I struggle writing goals for the year. Don’t get me wrong – I’m all over project goals and making my Flight Plan for the week. But sitting down to write goals for the year makes my palms sweat and always feels like a blind dart toss.
And the only thing worse than writing goals for the year is to look at the results.
If you’re anything like me, you probably prefer to just move on and write new ones.
This year I want things to be different. It’s my 61st year on this spinning orb and I want to make it my best year ever (and I don’t write that to be clever.)
So….in the spirit of full transparency (feel free to feel smug at my failures) I’ve decided to share my review of my 2017 goals.
This became a threshold year for my family—my Mom passed in April. And even though she was just 4 days from her 99th birthday it was still felt like a surprise. Right to the end, she was living in her own house (thanks to the incredible care given my my sister Sue), enjoying gardening, reading romance novels and increasingly slower walks around the neighbourhood pond.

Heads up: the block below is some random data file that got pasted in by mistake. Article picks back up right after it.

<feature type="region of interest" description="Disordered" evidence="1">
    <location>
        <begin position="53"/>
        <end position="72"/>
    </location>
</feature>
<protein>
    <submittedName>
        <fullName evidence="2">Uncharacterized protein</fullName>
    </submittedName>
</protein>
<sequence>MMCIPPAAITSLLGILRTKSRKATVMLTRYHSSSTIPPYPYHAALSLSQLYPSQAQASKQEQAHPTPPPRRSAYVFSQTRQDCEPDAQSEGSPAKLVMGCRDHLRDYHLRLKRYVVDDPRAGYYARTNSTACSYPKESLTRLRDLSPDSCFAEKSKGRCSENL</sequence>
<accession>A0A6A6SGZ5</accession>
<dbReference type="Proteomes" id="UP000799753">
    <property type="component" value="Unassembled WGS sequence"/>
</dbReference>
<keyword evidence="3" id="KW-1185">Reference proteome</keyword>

My 2017 family goal was:
– 3 big adventures, one for each daughter and one with my wife.
When my girls were a lot younger I would create separate adventures for them. My oldest daughter loves the mountains, so we hiked. My younger daughter and I explored coastal waters in sea kayaks.
In 2017, my time away with my two girls (both live away from us, in Victoria, BC) was packed into lots of short visits. I was grateful for the small bites of ‘us’ time, but somehow they felt like appetizers when what I wanted was the entrée.
Kirsten and I got away somewhere hot for two weeks and that was much needed medicine.
Grade: I’d give myself an B+. My Mom brought us all together one last time in a beautiful way that felt surprisingly natural, but I sorely missed the long trips with my girls.
My goals for time away from work for were disappointingly vague and correspondingly failures:
- one month completely off work
- one big adventure.